“Consequently, they just happened to be looking for new challenges that had more money.”

When Nicks worked in Midland ISD, for example, they provided their new teachers with things like gifts baskets and other tokens of encouragement. In a similar style, Nicks said important things needed to be done in order to let educators know they are appreciated.

In closing, Director of Nederland Economic Development Corporation and trustee on the NISD board Kay DeCuir thanked everyone for coming and for giving their input.

She encouraged attendees to go share their experience with neighbors and to encourage them to attend future meetings “so we could make the best plan for our community.”

After the Summit, Nicks shared an account from a couple that attended earlier that day.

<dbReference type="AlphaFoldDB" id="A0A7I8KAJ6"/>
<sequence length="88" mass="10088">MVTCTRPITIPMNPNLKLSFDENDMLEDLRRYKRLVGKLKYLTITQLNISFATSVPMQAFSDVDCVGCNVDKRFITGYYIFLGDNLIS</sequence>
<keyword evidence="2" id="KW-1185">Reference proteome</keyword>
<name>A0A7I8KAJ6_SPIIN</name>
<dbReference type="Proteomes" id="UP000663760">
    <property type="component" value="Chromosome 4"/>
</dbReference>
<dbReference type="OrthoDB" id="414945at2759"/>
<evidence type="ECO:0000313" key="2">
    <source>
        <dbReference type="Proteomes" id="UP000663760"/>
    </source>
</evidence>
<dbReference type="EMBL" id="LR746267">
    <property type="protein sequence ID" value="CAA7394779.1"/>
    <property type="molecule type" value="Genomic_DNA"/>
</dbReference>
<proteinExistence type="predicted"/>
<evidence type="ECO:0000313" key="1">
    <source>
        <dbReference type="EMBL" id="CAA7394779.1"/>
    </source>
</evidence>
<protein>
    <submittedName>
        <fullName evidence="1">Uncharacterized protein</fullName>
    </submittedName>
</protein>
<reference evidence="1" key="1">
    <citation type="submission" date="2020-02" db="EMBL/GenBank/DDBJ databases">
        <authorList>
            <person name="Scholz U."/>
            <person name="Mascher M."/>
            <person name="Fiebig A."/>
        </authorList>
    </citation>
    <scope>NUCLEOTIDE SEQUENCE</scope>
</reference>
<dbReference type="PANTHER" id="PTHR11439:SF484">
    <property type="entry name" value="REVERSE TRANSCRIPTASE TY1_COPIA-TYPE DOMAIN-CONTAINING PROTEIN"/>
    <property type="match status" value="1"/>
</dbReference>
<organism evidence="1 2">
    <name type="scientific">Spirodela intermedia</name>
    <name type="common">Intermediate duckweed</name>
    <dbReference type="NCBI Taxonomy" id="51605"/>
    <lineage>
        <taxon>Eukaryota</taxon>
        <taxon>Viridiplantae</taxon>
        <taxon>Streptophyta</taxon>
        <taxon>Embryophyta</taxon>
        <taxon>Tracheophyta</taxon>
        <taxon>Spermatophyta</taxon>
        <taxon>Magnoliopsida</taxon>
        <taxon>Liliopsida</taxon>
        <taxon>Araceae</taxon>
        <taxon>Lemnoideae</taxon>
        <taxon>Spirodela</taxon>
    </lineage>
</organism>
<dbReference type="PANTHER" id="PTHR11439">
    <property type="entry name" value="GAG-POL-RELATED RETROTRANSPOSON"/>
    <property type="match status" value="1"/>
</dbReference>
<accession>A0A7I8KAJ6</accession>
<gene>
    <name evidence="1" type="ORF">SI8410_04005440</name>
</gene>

“One of the best stories we had came from a couple this morning,” Nicks said. “They went to school in Nederland, graduated, completed college, married and moved away.

“When they had kids, they chose to return to Nederland because they were so comfortable with the education they had received here.”

“That’s probably as good a compliment as can be given to the school district,” Nicks said.

There are two more Education Summits scheduled for the district:

  • 4 p.m. to 6 p.m. on Feb. 2 at Central Middle School
  • 6:30 p.m. to 8:30 p.m. on Feb. 16 at Highland Elementary

Those unable to attend are encouraged to send comments or feedback to Perez at rperez@nederlandisd.org.